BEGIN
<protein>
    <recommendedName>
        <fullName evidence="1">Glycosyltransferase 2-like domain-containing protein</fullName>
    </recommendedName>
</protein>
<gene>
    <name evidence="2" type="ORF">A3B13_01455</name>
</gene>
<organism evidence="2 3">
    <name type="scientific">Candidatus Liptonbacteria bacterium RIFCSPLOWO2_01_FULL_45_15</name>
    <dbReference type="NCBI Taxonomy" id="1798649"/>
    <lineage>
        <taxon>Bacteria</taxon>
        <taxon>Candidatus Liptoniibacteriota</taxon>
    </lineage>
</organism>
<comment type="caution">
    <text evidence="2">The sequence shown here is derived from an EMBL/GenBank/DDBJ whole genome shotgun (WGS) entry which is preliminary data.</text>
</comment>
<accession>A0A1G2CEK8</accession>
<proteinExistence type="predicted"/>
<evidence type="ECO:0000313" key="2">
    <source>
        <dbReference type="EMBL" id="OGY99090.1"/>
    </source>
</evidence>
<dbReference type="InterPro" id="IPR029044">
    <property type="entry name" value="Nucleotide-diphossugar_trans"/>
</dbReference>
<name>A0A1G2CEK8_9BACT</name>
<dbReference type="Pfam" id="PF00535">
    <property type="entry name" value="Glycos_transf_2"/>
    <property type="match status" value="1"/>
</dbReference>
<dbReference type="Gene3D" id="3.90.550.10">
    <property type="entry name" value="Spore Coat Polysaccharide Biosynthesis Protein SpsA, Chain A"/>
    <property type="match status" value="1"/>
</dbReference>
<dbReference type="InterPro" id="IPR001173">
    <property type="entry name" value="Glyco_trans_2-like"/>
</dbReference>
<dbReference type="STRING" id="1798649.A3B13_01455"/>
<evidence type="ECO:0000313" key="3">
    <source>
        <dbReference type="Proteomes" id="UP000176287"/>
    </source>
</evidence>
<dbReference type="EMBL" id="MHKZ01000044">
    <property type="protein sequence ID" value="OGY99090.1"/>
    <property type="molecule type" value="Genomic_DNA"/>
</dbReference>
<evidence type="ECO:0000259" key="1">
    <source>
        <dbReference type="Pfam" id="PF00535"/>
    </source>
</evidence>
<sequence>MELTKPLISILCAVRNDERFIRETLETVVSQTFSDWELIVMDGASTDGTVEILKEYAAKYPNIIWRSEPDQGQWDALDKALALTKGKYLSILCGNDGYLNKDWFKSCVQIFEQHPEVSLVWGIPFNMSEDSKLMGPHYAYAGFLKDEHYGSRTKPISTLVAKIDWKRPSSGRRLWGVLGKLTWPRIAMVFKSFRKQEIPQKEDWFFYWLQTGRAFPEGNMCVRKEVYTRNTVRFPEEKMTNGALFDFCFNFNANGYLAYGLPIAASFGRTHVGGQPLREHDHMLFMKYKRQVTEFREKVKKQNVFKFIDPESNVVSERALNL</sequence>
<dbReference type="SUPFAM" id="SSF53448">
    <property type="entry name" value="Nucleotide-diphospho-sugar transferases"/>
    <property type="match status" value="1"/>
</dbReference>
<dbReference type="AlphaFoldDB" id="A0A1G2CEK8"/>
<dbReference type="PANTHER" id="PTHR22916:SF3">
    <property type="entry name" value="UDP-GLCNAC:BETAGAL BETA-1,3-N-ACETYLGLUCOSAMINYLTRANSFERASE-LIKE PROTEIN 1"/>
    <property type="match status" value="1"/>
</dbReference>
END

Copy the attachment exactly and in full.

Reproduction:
<protein>
    <recommendedName>
        <fullName evidence="1">Glycosyltransferase 2-like domain-containing protein</fullName>
    </recommendedName>
</protein>
<gene>
    <name evidence="2" type="ORF">A3B13_01455</name>
</gene>
<organism evidence="2 3">
    <name type="scientific">Candidatus Liptonbacteria bacterium RIFCSPLOWO2_01_FULL_45_15</name>
    <dbReference type="NCBI Taxonomy" id="1798649"/>
    <lineage>
        <taxon>Bacteria</taxon>
        <taxon>Candidatus Liptoniibacteriota</taxon>
    </lineage>
</organism>
<comment type="caution">
    <text evidence="2">The sequence shown here is derived from an EMBL/GenBank/DDBJ whole genome shotgun (WGS) entry which is preliminary data.</text>
</comment>
<accession>A0A1G2CEK8</accession>
<proteinExistence type="predicted"/>
<evidence type="ECO:0000313" key="2">
    <source>
        <dbReference type="EMBL" id="OGY99090.1"/>
    </source>
</evidence>
<dbReference type="InterPro" id="IPR029044">
    <property type="entry name" value="Nucleotide-diphossugar_trans"/>
</dbReference>
<name>A0A1G2CEK8_9BACT</name>
<dbReference type="Pfam" id="PF00535">
    <property type="entry name" value="Glycos_transf_2"/>
    <property type="match status" value="1"/>
</dbReference>
<dbReference type="Gene3D" id="3.90.550.10">
    <property type="entry name" value="Spore Coat Polysaccharide Biosynthesis Protein SpsA, Chain A"/>
    <property type="match status" value="1"/>
</dbReference>
<dbReference type="InterPro" id="IPR001173">
    <property type="entry name" value="Glyco_trans_2-like"/>
</dbReference>
<dbReference type="STRING" id="1798649.A3B13_01455"/>
<evidence type="ECO:0000313" key="3">
    <source>
        <dbReference type="Proteomes" id="UP000176287"/>
    </source>
</evidence>
<dbReference type="EMBL" id="MHKZ01000044">
    <property type="protein sequence ID" value="OGY99090.1"/>
    <property type="molecule type" value="Genomic_DNA"/>
</dbReference>
<evidence type="ECO:0000259" key="1">
    <source>
        <dbReference type="Pfam" id="PF00535"/>
    </source>
</evidence>
<sequence>MELTKPLISILCAVRNDERFIRETLETVVSQTFSDWELIVMDGASTDGTVEILKEYAAKYPNIIWRSEPDQGQWDALDKALALTKGKYLSILCGNDGYLNKDWFKSCVQIFEQHPEVSLVWGIPFNMSEDSKLMGPHYAYAGFLKDEHYGSRTKPISTLVAKIDWKRPSSGRRLWGVLGKLTWPRIAMVFKSFRKQEIPQKEDWFFYWLQTGRAFPEGNMCVRKEVYTRNTVRFPEEKMTNGALFDFCFNFNANGYLAYGLPIAASFGRTHVGGQPLREHDHMLFMKYKRQVTEFREKVKKQNVFKFIDPESNVVSERALNL</sequence>
<dbReference type="SUPFAM" id="SSF53448">
    <property type="entry name" value="Nucleotide-diphospho-sugar transferases"/>
    <property type="match status" value="1"/>
</dbReference>
<dbReference type="AlphaFoldDB" id="A0A1G2CEK8"/>
<dbReference type="PANTHER" id="PTHR22916:SF3">
    <property type="entry name" value="UDP-GLCNAC:BETAGAL BETA-1,3-N-ACETYLGLUCOSAMINYLTRANSFERASE-LIKE PROTEIN 1"/>
    <property type="match status" value="1"/>
</dbReference>